The newest version of the AT-63 Pampa was designed by Lockheed Martin for the Argentina Air Force for use as a training aircraft. Production of the Pampa is being completed in Argentina by Lockheed Martin Aircraft Argentina S.A. The first demonstrator aircraft was completed on December 15, 2004 and flight tests began on June 30, 2005. The original Pampa was the IA-63, manufactured by Lockheed in the late 1980’s.
Lockheed Martin had intended that the newer AT-63 would be an inexpensive trainer and light attack plane for Argentina and other countries with small military budgets. When Lockheed unveiled the trainer during the Paris Air Show on June 19, 2001, they had high hopes that many countries would express interest in the plane. Unfortunately for Lockheed, Argentina has been the only country to purchase the AT-63, and they’ve purchased only 12 of the aircraft to date.
The low-cost AT-63 Pampa has an integrated weapons system, mission computer, glass cockpit, and a modern avionics suite. The jet features dual controls for a student and optional instructor, and the cabin is fully pressurized. The ejection sequence can be pre-programmed and the one-piece canopy can be fragilized if an emergency occurs before the plane becomes airborne.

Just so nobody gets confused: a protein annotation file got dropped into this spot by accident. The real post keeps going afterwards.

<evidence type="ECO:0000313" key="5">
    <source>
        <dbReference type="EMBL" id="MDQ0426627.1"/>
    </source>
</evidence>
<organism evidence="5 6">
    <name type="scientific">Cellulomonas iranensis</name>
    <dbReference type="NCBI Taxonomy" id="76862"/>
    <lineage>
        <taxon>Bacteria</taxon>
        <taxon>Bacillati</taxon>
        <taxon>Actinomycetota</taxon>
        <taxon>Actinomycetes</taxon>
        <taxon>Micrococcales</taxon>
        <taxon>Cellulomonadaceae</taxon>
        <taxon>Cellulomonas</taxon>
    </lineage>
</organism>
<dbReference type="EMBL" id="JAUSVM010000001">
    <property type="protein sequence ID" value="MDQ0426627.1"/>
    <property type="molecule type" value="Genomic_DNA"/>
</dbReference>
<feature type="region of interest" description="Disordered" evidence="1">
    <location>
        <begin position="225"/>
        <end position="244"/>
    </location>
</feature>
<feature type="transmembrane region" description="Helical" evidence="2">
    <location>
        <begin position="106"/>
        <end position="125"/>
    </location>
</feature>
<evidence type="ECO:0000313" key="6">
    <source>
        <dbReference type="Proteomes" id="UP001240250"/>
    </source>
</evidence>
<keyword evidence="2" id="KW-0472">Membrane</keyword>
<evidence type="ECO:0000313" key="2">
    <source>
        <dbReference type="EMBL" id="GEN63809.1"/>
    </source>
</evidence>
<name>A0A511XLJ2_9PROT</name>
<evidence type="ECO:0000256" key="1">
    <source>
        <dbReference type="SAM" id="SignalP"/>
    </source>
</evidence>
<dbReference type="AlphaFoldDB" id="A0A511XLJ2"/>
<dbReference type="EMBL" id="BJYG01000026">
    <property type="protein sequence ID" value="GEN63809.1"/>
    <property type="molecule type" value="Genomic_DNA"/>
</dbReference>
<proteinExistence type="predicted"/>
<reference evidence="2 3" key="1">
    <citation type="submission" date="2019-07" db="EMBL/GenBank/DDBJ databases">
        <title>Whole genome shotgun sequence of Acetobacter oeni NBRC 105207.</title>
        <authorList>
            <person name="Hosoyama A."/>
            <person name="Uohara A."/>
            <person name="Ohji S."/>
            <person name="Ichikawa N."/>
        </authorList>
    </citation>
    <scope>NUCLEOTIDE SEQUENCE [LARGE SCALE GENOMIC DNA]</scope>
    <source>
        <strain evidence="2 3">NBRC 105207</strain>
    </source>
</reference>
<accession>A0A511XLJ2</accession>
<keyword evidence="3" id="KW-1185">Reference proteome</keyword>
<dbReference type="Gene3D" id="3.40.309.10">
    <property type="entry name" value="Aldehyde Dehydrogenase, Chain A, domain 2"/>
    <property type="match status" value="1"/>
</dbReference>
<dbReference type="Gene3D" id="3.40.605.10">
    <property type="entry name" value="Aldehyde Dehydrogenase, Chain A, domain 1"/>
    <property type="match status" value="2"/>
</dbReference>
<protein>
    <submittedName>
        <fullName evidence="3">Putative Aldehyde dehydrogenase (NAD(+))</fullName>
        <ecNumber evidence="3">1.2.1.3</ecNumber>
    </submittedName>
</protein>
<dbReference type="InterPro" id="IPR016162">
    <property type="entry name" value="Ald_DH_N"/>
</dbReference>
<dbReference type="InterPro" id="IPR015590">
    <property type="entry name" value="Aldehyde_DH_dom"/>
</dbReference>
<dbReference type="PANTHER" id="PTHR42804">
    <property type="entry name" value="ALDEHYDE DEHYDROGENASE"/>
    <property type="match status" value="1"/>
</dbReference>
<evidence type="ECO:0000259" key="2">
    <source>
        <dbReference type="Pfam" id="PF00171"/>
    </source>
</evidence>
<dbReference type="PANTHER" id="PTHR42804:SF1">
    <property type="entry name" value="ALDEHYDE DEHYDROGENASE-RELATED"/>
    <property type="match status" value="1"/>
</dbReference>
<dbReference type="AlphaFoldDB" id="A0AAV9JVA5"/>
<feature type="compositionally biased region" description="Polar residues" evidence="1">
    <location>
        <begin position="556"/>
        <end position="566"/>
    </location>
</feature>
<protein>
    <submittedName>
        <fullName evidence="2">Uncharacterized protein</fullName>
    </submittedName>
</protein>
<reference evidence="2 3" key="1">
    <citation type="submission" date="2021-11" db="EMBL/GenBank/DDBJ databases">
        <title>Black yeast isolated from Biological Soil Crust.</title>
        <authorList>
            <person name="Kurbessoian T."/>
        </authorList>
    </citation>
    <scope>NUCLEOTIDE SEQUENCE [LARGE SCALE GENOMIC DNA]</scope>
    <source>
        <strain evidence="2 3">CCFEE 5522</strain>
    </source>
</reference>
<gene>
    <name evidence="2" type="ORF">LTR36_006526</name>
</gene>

More information about the Lockheed Martin AT-63 is provided here:
Maximum level speed: 815 km per hour (440 KTAS)
Cruise speed at 30,000 feet: 650 km per hour (350 KTAS)
Stall speed: 152 km per hour (82 KCAS)
Takeoff run: 1,410 feet
Landing roll: 1,510 feet
Maximum climb: 5,120 feet per minute
Range: 1,140 nautical miles
Ceiling: 42,300 feet
Length: 14.49 feet
Wingspan: 31.78 feet
Height: 14.07 feet
Maximum weight: 11,038 pounds
Empty weight: 6,217 pounds
Engine(s): One Honeywell TFE-731-2C turbofan engine with 3,500 pounds of thrust
Armament: Four under wing and one under fuselage weapons stations for air-to-air and air-to-ground light attack capability
Contractor: Lockheed Martin